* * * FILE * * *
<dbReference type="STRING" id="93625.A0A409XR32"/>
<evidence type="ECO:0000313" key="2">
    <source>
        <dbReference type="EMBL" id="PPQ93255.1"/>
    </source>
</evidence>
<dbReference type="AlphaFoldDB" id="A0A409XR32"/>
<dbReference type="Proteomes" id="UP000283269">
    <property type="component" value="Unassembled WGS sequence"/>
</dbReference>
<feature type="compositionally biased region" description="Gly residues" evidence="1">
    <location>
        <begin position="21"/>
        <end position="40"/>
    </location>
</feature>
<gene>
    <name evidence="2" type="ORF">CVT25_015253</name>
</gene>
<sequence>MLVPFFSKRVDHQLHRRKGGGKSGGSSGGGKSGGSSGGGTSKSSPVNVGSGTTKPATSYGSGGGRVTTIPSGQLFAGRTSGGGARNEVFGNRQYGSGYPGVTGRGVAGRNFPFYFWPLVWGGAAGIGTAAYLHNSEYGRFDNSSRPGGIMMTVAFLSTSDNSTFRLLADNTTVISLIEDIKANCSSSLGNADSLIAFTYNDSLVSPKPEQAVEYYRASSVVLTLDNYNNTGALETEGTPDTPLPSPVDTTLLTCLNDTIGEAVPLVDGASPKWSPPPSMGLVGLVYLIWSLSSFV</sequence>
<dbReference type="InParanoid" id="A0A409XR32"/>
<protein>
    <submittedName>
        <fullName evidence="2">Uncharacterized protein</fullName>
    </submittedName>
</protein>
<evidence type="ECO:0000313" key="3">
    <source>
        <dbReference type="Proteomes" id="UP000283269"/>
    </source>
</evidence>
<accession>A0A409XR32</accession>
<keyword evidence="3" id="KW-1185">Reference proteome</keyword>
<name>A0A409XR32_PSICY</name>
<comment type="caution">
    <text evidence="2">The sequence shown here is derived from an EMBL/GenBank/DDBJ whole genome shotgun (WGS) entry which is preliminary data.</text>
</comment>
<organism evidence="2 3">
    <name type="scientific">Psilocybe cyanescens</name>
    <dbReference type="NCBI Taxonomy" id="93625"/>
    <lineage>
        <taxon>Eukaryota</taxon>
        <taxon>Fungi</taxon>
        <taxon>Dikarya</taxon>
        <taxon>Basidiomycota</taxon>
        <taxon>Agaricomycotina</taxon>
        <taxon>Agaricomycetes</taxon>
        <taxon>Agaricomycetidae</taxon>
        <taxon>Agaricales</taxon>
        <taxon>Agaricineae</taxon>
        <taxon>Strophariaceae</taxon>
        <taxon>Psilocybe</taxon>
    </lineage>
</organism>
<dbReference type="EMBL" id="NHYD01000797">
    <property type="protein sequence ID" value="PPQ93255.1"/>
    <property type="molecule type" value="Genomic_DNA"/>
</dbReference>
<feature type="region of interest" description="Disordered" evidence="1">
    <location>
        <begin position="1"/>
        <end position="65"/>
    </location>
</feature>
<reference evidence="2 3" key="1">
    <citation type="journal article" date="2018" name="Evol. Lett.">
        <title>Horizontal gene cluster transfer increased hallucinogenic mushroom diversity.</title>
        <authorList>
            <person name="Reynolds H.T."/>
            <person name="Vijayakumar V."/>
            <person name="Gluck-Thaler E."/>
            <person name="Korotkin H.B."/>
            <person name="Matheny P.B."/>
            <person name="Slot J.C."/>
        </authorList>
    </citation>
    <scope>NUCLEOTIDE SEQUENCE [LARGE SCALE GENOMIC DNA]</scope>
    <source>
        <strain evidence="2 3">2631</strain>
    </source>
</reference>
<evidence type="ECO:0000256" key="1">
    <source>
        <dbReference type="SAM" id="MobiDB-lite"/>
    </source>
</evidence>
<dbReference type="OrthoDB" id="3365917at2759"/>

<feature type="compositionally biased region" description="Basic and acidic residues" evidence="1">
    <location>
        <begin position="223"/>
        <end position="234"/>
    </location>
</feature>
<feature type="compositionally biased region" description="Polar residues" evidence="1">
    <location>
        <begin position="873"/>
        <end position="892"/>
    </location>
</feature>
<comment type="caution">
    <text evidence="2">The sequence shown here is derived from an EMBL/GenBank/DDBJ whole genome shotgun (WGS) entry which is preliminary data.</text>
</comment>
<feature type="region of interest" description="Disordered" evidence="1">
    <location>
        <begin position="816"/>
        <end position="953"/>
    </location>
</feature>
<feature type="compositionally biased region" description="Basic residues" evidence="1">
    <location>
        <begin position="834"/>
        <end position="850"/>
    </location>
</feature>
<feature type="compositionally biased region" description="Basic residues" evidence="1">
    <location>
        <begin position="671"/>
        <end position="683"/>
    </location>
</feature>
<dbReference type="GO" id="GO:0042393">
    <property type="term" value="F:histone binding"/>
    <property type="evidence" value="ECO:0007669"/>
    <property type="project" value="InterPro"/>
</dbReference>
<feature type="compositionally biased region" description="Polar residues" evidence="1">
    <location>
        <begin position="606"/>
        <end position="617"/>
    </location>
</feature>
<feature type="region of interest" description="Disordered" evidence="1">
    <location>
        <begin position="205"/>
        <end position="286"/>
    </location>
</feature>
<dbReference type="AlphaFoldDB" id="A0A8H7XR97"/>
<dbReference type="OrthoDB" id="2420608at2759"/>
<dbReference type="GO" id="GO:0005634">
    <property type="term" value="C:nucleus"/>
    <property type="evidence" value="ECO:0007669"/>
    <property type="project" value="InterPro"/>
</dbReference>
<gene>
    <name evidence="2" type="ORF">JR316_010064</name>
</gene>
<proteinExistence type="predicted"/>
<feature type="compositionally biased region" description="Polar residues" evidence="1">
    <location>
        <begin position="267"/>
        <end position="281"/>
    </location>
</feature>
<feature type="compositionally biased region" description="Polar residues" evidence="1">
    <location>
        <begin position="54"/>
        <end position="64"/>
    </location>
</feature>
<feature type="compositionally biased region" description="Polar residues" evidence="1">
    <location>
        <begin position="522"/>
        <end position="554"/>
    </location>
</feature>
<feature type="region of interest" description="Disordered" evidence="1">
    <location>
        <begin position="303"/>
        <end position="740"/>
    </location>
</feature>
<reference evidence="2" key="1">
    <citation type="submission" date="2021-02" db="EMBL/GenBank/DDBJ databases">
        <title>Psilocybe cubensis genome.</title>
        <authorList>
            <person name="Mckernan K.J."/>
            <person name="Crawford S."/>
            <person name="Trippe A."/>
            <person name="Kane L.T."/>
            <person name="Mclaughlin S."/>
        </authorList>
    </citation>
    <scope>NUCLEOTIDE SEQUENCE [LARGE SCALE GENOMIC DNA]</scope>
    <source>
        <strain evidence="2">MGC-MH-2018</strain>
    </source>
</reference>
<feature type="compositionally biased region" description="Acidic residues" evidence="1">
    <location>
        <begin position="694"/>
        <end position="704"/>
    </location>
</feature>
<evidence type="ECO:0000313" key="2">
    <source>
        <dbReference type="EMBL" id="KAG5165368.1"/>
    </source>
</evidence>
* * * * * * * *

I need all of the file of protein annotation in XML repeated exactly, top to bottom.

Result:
<dbReference type="STRING" id="93625.A0A409XR32"/>
<evidence type="ECO:0000313" key="2">
    <source>
        <dbReference type="EMBL" id="PPQ93255.1"/>
    </source>
</evidence>
<dbReference type="AlphaFoldDB" id="A0A409XR32"/>
<dbReference type="Proteomes" id="UP000283269">
    <property type="component" value="Unassembled WGS sequence"/>
</dbReference>
<feature type="compositionally biased region" description="Gly residues" evidence="1">
    <location>
        <begin position="21"/>
        <end position="40"/>
    </location>
</feature>
<gene>
    <name evidence="2" type="ORF">CVT25_015253</name>
</gene>
<sequence>MLVPFFSKRVDHQLHRRKGGGKSGGSSGGGKSGGSSGGGTSKSSPVNVGSGTTKPATSYGSGGGRVTTIPSGQLFAGRTSGGGARNEVFGNRQYGSGYPGVTGRGVAGRNFPFYFWPLVWGGAAGIGTAAYLHNSEYGRFDNSSRPGGIMMTVAFLSTSDNSTFRLLADNTTVISLIEDIKANCSSSLGNADSLIAFTYNDSLVSPKPEQAVEYYRASSVVLTLDNYNNTGALETEGTPDTPLPSPVDTTLLTCLNDTIGEAVPLVDGASPKWSPPPSMGLVGLVYLIWSLSSFV</sequence>
<dbReference type="InParanoid" id="A0A409XR32"/>
<protein>
    <submittedName>
        <fullName evidence="2">Uncharacterized protein</fullName>
    </submittedName>
</protein>
<evidence type="ECO:0000313" key="3">
    <source>
        <dbReference type="Proteomes" id="UP000283269"/>
    </source>
</evidence>
<accession>A0A409XR32</accession>
<keyword evidence="3" id="KW-1185">Reference proteome</keyword>
<name>A0A409XR32_PSICY</name>
<comment type="caution">
    <text evidence="2">The sequence shown here is derived from an EMBL/GenBank/DDBJ whole genome shotgun (WGS) entry which is preliminary data.</text>
</comment>
<organism evidence="2 3">
    <name type="scientific">Psilocybe cyanescens</name>
    <dbReference type="NCBI Taxonomy" id="93625"/>
    <lineage>
        <taxon>Eukaryota</taxon>
        <taxon>Fungi</taxon>
        <taxon>Dikarya</taxon>
        <taxon>Basidiomycota</taxon>
        <taxon>Agaricomycotina</taxon>
        <taxon>Agaricomycetes</taxon>
        <taxon>Agaricomycetidae</taxon>
        <taxon>Agaricales</taxon>
        <taxon>Agaricineae</taxon>
        <taxon>Strophariaceae</taxon>
        <taxon>Psilocybe</taxon>
    </lineage>
</organism>
<dbReference type="EMBL" id="NHYD01000797">
    <property type="protein sequence ID" value="PPQ93255.1"/>
    <property type="molecule type" value="Genomic_DNA"/>
</dbReference>
<feature type="region of interest" description="Disordered" evidence="1">
    <location>
        <begin position="1"/>
        <end position="65"/>
    </location>
</feature>
<reference evidence="2 3" key="1">
    <citation type="journal article" date="2018" name="Evol. Lett.">
        <title>Horizontal gene cluster transfer increased hallucinogenic mushroom diversity.</title>
        <authorList>
            <person name="Reynolds H.T."/>
            <person name="Vijayakumar V."/>
            <person name="Gluck-Thaler E."/>
            <person name="Korotkin H.B."/>
            <person name="Matheny P.B."/>
            <person name="Slot J.C."/>
        </authorList>
    </citation>
    <scope>NUCLEOTIDE SEQUENCE [LARGE SCALE GENOMIC DNA]</scope>
    <source>
        <strain evidence="2 3">2631</strain>
    </source>
</reference>
<evidence type="ECO:0000256" key="1">
    <source>
        <dbReference type="SAM" id="MobiDB-lite"/>
    </source>
</evidence>
<dbReference type="OrthoDB" id="3365917at2759"/>

<feature type="compositionally biased region" description="Basic and acidic residues" evidence="1">
    <location>
        <begin position="223"/>
        <end position="234"/>
    </location>
</feature>
<feature type="compositionally biased region" description="Polar residues" evidence="1">
    <location>
        <begin position="873"/>
        <end position="892"/>
    </location>
</feature>
<comment type="caution">
    <text evidence="2">The sequence shown here is derived from an EMBL/GenBank/DDBJ whole genome shotgun (WGS) entry which is preliminary data.</text>
</comment>
<feature type="region of interest" description="Disordered" evidence="1">
    <location>
        <begin position="816"/>
        <end position="953"/>
    </location>
</feature>
<feature type="compositionally biased region" description="Basic residues" evidence="1">
    <location>
        <begin position="834"/>
        <end position="850"/>
    </location>
</feature>
<feature type="compositionally biased region" description="Basic residues" evidence="1">
    <location>
        <begin position="671"/>
        <end position="683"/>
    </location>
</feature>
<dbReference type="GO" id="GO:0042393">
    <property type="term" value="F:histone binding"/>
    <property type="evidence" value="ECO:0007669"/>
    <property type="project" value="InterPro"/>
</dbReference>
<feature type="compositionally biased region" description="Polar residues" evidence="1">
    <location>
        <begin position="606"/>
        <end position="617"/>
    </location>
</feature>
<feature type="region of interest" description="Disordered" evidence="1">
    <location>
        <begin position="205"/>
        <end position="286"/>
    </location>
</feature>
<dbReference type="AlphaFoldDB" id="A0A8H7XR97"/>
<dbReference type="OrthoDB" id="2420608at2759"/>
<dbReference type="GO" id="GO:0005634">
    <property type="term" value="C:nucleus"/>
    <property type="evidence" value="ECO:0007669"/>
    <property type="project" value="InterPro"/>
</dbReference>
<gene>
    <name evidence="2" type="ORF">JR316_010064</name>
</gene>
<proteinExistence type="predicted"/>
<feature type="compositionally biased region" description="Polar residues" evidence="1">
    <location>
        <begin position="267"/>
        <end position="281"/>
    </location>
</feature>
<feature type="compositionally biased region" description="Polar residues" evidence="1">
    <location>
        <begin position="54"/>
        <end position="64"/>
    </location>
</feature>
<feature type="compositionally biased region" description="Polar residues" evidence="1">
    <location>
        <begin position="522"/>
        <end position="554"/>
    </location>
</feature>
<feature type="region of interest" description="Disordered" evidence="1">
    <location>
        <begin position="303"/>
        <end position="740"/>
    </location>
</feature>
<reference evidence="2" key="1">
    <citation type="submission" date="2021-02" db="EMBL/GenBank/DDBJ databases">
        <title>Psilocybe cubensis genome.</title>
        <authorList>
            <person name="Mckernan K.J."/>
            <person name="Crawford S."/>
            <person name="Trippe A."/>
            <person name="Kane L.T."/>
            <person name="Mclaughlin S."/>
        </authorList>
    </citation>
    <scope>NUCLEOTIDE SEQUENCE [LARGE SCALE GENOMIC DNA]</scope>
    <source>
        <strain evidence="2">MGC-MH-2018</strain>
    </source>
</reference>
<feature type="compositionally biased region" description="Acidic residues" evidence="1">
    <location>
        <begin position="694"/>
        <end position="704"/>
    </location>
</feature>
<evidence type="ECO:0000313" key="2">
    <source>
        <dbReference type="EMBL" id="KAG5165368.1"/>
    </source>
</evidence>